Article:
This post is co-published on China Law and Policy
A few weeks ago – it feels like longer, given the COVID-19 crisis – I sat in a studio at the UN in Geneva with BBC journalist Imogen Foulkes, Sarah Brooks (ISHR) and Daniel Warner for a great chat about China at the United Nations. You can hear the conversation here .
Foulkes asked the panel: After years of marginalization, China is exercising growing influence at the UN, increasing its UN spending and heading five UN agencies. But what does China’s commitment to multilateralism mean in practice?
The panelists disagreed about some things, but we agreed overall that China still seems to be finding its way at the UN. In speaking with friends inside UN agencies and serving on governance boards, China’s presence at the UN appears hesitant; Chinese representatives are formal, careful with protocol, and reluctant to speak off the script without authorization from Beijing. This impedes their ability to cut deals, influence others and build relationships in the UN that are key to exercising power. Such hesitancy may link to China’s restrictive human rights climate at home.
In 2017, Chinese leader Xi Jinping gave a series of major speeches in defense of global governance, such as this one at the World Economic Forum. In line with his report to the 19th National Congress of the Chinese Communist Party, Xi pledged that China would show greater leadership in world affairs, and spoke of a shared destiny for humanity. Since then, Chinese directors have taken the helm at four UN agencies, and a Chinese delegation also chairs the Programme Coordinating Board of UNAIDS.
However, in my experience working in global health, in contrast to some other countries – such as India, France, the US or UK, for example – there are still relatively few Chinese technical experts working in the international organizations, academic institutes, private foundations and think-tanks that develop and advise on UN policy. China is rich in experts on development, social science, health, environment, law and economics. The fact that few of them staff technical roles at global health institutions means those policies rarely draw on research or policy experience from the world’s largest country.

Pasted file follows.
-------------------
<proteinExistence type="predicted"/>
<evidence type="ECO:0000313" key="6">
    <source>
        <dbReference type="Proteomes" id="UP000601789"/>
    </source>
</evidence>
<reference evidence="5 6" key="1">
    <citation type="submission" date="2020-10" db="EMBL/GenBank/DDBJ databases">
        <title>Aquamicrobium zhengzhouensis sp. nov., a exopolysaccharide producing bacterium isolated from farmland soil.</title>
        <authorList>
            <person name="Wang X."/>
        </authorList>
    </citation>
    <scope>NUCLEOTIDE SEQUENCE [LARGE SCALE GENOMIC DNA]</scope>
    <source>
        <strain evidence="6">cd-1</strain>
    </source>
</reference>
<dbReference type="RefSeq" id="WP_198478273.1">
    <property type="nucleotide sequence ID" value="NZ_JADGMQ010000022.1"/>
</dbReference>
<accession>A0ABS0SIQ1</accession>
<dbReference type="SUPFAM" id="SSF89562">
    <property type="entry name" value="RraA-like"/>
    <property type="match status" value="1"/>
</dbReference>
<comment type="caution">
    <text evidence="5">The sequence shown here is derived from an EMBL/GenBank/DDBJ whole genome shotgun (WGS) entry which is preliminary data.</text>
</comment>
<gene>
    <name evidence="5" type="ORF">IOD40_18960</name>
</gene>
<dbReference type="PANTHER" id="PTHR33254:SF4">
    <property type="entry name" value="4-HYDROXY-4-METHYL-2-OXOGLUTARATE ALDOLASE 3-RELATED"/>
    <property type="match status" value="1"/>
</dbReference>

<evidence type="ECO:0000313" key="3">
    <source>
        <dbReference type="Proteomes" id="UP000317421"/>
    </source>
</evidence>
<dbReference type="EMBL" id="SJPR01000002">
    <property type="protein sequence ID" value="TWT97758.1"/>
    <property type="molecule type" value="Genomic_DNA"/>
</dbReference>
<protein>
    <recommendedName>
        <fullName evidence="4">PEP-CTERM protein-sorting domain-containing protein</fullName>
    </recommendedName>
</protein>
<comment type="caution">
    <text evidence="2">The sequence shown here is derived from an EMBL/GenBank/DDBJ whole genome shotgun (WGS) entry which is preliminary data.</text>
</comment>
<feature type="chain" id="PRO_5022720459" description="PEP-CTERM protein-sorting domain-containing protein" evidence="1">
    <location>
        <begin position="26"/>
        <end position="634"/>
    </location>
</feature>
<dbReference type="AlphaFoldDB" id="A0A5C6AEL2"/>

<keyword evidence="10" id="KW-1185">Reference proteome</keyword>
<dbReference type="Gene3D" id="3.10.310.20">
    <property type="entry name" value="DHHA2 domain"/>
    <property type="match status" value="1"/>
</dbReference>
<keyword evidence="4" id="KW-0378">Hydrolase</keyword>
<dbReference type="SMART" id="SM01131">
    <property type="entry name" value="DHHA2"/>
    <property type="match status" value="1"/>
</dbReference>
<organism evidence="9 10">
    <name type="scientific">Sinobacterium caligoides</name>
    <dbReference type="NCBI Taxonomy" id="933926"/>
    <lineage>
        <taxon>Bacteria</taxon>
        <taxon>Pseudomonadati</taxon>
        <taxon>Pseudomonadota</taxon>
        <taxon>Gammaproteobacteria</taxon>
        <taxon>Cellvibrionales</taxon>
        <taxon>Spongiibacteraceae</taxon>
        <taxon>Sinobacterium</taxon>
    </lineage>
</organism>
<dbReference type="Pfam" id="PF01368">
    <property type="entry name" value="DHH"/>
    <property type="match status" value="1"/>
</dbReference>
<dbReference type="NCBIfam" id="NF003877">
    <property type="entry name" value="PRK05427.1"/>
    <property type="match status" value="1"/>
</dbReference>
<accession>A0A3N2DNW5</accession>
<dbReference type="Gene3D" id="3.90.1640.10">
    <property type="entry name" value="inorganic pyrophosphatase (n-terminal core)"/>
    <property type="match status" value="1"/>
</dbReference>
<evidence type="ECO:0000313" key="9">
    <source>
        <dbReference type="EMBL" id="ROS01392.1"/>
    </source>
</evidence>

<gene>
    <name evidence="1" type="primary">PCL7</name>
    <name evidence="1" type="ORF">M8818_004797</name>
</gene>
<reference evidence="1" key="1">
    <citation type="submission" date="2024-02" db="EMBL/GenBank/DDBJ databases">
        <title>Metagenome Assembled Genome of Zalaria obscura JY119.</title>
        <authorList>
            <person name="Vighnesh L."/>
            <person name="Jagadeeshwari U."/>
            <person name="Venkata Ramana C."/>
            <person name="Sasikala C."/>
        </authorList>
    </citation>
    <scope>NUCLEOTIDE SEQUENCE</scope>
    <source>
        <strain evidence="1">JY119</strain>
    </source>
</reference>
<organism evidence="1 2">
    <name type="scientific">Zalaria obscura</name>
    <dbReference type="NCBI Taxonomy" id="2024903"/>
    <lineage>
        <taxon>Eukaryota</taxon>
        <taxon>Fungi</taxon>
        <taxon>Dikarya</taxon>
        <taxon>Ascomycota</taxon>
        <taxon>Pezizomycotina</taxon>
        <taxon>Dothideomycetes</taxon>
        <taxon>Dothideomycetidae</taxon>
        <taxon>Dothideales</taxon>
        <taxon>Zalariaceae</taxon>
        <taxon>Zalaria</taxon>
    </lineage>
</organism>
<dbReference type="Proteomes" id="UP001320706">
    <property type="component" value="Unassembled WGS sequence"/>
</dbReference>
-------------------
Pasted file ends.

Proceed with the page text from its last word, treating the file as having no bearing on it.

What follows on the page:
Similarly, while NGOs play an important role in the UN – they share policy expertise and real-life experience, advocate for women and marginalized groups, and work together across national borders to promote accountability – there are very few Chinese NGOs engaged in UN policy discussions in Geneva. They are not to be seen organizing or speaking on side events, signing onto international coalitions, or speaking up in media discussions – and the one I participated in was an unfortunate case in point. Foulkes said she made an effort to recruit a Chinese panelist (I also suggested a couple of names), but everyone politely declined. Our podcast discussion would have been enriched by a Chinese perspective – we might not have agreed about everything, but it would have been a richer conversation.